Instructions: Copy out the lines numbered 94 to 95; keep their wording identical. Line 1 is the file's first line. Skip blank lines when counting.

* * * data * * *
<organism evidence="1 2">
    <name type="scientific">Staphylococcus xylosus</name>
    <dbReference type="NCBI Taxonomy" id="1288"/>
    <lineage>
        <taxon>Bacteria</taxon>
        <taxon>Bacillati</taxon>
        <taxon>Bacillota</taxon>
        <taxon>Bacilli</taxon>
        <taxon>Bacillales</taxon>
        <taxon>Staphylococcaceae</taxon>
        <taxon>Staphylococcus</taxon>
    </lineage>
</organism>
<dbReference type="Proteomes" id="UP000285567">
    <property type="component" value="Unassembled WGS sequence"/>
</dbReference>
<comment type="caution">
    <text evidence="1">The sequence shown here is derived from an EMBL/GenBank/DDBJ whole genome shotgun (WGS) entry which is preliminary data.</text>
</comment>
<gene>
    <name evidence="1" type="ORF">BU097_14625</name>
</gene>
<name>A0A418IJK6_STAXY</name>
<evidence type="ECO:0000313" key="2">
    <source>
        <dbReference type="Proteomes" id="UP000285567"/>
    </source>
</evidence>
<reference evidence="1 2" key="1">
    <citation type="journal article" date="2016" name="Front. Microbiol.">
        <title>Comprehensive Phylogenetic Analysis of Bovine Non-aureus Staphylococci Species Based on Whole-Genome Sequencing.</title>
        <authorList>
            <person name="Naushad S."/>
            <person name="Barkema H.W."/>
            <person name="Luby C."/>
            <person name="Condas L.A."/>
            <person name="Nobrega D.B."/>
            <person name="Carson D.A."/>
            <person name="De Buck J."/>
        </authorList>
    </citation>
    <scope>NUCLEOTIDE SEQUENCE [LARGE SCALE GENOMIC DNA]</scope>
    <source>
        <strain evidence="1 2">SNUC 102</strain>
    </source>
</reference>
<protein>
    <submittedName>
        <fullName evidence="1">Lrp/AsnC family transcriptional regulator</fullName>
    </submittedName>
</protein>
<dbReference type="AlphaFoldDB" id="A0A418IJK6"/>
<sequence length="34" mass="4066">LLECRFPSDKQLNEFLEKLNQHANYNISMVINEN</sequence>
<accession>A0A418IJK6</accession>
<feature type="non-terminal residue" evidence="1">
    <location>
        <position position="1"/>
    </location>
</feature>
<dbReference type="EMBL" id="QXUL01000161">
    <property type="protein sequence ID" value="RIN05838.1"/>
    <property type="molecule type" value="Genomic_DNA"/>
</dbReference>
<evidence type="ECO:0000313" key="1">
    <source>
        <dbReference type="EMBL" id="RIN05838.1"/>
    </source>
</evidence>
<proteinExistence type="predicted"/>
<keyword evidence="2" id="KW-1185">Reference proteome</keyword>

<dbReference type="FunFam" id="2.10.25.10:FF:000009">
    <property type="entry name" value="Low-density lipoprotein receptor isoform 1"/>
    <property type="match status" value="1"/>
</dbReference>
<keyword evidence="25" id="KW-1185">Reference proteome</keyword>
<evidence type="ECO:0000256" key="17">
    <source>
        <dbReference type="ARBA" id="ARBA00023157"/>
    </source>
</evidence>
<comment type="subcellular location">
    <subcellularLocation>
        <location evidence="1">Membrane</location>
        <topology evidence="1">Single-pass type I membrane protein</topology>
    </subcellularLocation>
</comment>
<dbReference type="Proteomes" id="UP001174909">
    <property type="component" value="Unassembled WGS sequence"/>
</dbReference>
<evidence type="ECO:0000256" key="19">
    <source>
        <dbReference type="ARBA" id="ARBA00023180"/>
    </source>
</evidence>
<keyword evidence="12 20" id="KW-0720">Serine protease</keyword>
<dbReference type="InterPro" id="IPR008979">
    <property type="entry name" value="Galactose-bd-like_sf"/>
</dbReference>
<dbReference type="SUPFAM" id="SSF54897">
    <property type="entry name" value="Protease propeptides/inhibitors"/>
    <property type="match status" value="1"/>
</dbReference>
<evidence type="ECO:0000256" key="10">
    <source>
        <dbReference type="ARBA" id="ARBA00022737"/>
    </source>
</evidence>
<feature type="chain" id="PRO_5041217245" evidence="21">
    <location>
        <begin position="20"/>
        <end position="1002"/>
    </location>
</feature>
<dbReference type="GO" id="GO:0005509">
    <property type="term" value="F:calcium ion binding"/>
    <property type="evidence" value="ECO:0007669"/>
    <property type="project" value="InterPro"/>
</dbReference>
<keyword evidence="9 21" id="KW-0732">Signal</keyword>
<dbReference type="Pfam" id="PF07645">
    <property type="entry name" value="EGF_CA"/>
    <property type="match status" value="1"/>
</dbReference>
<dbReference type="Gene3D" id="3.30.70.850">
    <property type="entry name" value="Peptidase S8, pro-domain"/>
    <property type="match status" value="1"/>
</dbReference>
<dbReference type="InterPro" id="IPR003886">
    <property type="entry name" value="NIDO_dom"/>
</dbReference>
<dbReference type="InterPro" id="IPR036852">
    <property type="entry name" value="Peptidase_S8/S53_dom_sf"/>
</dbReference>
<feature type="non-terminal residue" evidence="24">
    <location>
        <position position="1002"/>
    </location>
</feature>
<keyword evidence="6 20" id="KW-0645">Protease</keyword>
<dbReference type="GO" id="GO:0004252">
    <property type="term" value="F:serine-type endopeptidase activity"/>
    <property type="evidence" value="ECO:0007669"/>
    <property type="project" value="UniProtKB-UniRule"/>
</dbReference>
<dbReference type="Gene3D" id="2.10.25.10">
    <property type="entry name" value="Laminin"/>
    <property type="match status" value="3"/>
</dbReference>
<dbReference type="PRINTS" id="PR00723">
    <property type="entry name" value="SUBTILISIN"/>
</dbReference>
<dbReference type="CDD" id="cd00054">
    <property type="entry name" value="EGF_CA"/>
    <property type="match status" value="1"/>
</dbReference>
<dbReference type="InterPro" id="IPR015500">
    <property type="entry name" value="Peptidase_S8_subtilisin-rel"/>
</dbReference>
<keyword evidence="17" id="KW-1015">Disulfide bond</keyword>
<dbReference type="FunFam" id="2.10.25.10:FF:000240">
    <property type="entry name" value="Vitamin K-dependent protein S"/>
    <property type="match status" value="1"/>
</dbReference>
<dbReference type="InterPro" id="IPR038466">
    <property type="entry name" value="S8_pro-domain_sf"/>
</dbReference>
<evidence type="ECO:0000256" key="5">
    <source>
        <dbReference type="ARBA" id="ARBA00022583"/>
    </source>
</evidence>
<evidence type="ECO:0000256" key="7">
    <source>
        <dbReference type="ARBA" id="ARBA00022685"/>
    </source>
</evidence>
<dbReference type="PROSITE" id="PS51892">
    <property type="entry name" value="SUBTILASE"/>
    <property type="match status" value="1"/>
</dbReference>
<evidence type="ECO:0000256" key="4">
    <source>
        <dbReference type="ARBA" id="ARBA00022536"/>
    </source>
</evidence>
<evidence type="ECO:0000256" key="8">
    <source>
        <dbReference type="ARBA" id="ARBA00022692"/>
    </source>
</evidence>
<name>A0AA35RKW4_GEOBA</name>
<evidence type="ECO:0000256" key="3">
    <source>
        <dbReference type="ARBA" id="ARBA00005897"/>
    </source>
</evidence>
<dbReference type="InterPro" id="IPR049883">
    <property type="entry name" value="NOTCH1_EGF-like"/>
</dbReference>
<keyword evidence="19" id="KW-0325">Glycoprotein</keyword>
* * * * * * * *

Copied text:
</evidence>
<keyword evidence="12 20" id="KW-0720">Serine protease</keyword>